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B.C. NDP Leader Adrian Dix is silhouetted as he takes the stage to concede defeat in the provincial election in Vancouver, B.C., on Tuesday May 14, 2013. = (DARRYL DYCK/THE CANADIAN PRESS)
B.C. NDP Leader Adrian Dix is silhouetted as he takes the stage to concede defeat in the provincial election in Vancouver, B.C., on Tuesday May 14, 2013. = (DARRYL DYCK/THE CANADIAN PRESS)

Éric Grenier

Why were the polls completely wrong about the B.C. election? Add to ...

Christy Clark joined Alberta Premier Alison Redford last night as the second premier in little over a year to defy the polls and pull off an upset victory against all expectations. If the polls had been reflective of the mood of the electorate, Adrian Dix would be celebrating his victory. Even if the polls had been only slightly inaccurate, the lead his B.C. New Democrats had been given was wide enough to ensure he only needed to prepare one speech.

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It should not have happened again. And yet it did – the pollsters expressing disbelief and shock both on television and on Twitter. None of them predicted that the B.C. Liberals would beat the New Democrats by even a single point, let alone five. The NDP was given a cushion of between eight and nine points by the two experienced B.C. pollsters who were in the field as recently as the day before the election.

But though the surprise was similar to the one that occurred in Alberta’s provincial election last year, the circumstances here were very different. The reasons that an Alberta Surprise was not to be expected in British Columbia still apply – the uncertainty that voters had with Wildrose should not have been as large of a factor with the NDP. The experience of the pollsters in the field was undoubted. And the pollsters were active in the final days of the campaign, some in the final hours.

Worse, the polls were not suggesting that the margin was closing. The final polls by Angus-Reid and Ipsos-Reid showed a margin that was holding steady or even widening. Some other surveys did show a closing gap, but that was compared to polls they had taken prior to the April 29 debate when the major shift in voting intentions occurred. Christy Clark’s approval ratings were dismal. Those who did say they would vote Liberal expressed little enthusiasm in their support for the party.

Undoubtedly, the pollsters in British Columbia will try to explain what went wrong last night and work towards avoiding those errors in the future. Ipsos-Reid, for instance, was in the field on election day with an exit poll that should be revealing – though early word from the firm suggests that the results of the exit poll also misjudged the strength of the B.C. Liberals.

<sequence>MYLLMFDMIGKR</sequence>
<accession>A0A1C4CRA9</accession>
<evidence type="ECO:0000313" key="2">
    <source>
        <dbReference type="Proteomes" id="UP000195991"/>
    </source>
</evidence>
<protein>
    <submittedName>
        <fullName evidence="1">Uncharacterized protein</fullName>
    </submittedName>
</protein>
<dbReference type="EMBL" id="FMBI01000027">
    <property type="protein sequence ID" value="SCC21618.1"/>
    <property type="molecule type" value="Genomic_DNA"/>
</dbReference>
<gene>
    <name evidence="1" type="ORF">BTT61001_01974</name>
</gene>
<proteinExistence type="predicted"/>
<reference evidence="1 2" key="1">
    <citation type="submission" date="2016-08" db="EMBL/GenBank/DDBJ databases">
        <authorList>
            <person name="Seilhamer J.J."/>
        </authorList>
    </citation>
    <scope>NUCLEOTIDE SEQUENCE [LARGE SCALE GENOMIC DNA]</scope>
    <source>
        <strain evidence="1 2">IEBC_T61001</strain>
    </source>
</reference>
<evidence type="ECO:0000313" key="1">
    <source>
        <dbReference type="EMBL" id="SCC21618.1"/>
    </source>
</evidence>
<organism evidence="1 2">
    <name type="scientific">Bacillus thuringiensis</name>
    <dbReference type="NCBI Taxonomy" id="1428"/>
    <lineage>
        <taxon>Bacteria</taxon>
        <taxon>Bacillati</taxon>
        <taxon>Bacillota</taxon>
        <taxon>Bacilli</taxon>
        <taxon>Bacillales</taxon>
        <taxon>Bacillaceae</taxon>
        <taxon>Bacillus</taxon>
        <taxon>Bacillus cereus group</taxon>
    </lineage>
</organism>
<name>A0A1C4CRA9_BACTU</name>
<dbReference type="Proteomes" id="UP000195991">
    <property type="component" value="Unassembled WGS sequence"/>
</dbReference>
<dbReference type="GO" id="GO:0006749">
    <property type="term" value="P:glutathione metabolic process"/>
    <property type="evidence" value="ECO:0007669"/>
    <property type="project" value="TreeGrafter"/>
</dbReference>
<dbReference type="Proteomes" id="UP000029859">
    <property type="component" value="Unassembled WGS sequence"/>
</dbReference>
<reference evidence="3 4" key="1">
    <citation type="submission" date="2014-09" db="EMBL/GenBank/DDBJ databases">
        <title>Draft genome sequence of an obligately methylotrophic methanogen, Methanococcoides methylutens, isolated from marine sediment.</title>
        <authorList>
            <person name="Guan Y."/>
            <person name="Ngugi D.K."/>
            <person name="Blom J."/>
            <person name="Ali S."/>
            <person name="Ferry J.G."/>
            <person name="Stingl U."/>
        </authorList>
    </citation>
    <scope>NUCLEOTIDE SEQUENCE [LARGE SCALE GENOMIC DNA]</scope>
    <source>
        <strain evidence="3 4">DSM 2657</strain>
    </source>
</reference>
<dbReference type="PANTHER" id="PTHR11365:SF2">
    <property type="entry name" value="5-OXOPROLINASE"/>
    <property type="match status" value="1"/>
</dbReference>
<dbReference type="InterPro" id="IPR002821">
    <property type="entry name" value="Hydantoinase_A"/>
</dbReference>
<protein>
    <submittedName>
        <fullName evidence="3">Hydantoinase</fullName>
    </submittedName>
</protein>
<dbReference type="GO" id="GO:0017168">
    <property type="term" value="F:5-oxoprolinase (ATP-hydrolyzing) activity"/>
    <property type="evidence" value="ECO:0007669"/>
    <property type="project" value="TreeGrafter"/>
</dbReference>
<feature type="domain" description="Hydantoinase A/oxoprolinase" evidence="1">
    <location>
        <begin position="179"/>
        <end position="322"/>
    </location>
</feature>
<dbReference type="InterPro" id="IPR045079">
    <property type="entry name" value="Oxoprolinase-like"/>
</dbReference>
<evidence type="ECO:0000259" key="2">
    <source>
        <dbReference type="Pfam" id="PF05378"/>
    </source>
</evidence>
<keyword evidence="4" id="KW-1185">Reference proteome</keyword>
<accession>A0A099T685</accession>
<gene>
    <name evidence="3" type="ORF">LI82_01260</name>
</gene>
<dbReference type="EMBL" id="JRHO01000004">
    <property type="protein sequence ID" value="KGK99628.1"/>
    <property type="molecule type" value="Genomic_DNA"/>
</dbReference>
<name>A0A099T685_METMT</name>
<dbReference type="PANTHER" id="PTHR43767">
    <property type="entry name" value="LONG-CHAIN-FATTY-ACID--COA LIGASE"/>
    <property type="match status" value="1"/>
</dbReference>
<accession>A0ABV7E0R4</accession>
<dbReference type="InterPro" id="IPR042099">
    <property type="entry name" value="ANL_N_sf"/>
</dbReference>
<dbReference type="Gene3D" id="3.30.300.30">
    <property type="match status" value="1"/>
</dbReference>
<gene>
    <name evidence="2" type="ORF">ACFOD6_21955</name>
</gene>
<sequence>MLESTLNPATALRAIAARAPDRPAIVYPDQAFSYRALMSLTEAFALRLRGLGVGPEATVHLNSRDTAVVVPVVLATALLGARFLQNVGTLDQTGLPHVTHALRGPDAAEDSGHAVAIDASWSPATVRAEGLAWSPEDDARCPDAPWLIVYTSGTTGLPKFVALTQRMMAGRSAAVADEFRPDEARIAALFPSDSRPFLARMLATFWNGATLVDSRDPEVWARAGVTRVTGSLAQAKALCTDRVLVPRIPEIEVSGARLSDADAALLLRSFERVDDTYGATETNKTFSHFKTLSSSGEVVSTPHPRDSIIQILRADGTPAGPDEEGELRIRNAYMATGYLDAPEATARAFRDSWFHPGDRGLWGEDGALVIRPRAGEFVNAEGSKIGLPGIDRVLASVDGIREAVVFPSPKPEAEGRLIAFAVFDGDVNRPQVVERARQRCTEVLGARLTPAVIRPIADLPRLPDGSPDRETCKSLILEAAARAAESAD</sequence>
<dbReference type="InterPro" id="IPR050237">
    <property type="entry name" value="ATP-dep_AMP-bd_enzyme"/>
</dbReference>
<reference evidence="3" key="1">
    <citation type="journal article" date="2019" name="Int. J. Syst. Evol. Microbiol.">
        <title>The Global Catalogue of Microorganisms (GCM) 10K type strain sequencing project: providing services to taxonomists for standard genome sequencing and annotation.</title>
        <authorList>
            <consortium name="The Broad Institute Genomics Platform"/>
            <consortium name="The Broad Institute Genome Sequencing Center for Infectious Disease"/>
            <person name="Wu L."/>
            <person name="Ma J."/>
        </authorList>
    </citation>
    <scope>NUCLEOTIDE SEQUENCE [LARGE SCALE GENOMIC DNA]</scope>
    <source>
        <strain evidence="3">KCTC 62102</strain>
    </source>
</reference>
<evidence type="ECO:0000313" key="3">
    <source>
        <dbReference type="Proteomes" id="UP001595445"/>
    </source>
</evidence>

With every polling firm having done the same, there is not much of a prize to hand out. Forum Research did end up with the closest result, with a cumulative error of about eight points for the four major parties in their final poll. But it was taken six days before the vote, so it is debatable whether or not the firm was just lucky to be in the field at the right time. And the poll still gave the New Democrats a two-point advantage.

Ipsos-Reid and Angus-Reid, who were in the field as late as Monday, did the next best with a cumulative error of about 15 and 17 points, respectively. The other firms active within 30 days of the election (EKOS Research, Justason Market Intelligence, Hill & Knowlton, Oraclepoll Research, Insights West, and Abacus Data) did marginally worse.

That every polling firm in the field, using a mix of methodologies, was unable to get a good result (and they mostly showed consistency even at the regional levels) suggests that something systemically wrong was taking place in their sampling methods. Are pollsters not building a sample that is reflective of the broader population anymore? Are they not polling those who actually vote? Are people no longer responding to polls truthfully? Do the now ubiquitous online panels and automated telephone polls have intrinsic limitations that can be amplified under certain circumstances (both have had success, and failure, in the past)?

These questions will need to be answered. An almost literal last-minute swing in voting intentions worth about 13 points does not seem to be plausible. The effect of low turnout, and the inherent discrepancies it can cause in polling, may be a place to start.

But the polls did not get everything wrong. Most surveys did a decent job assessing the support levels of the Greens and Conservatives. Ipsos-Reid, Angus-Reid, and Forum were within about a point of the Green’s vote share and within two points for the Conservatives. But as expected, every firm over-estimated these two parties’ support. In most cases, the discrepancy was less than the error for the B.C. Liberals, who were underestimated by an average of nine points. By contrast, the final polls of the firms active in the campaign overestimated NDP support by an average of about three points – not overly catastrophic, but in the context of the Liberal underestimation it made all the difference.

For the people of British Columbia, who elected a Liberal government for the fourth consecutive time, these debates may be trivial. But the extent to which the polls influenced the tone of coverage of the campaign and voters’ behaviour is unknowable. Reliable polls can help the electorate make a more informed choice, but polls do voters a disservice if they are not capable of accurately reflecting public opinion. Figuring out what went wrong, and ensuring it does not happen again, is absolutely vital if the polling industry is to regain any trust.

Éric Grenier writes about politics and polls at ThreeHundredEight.com .

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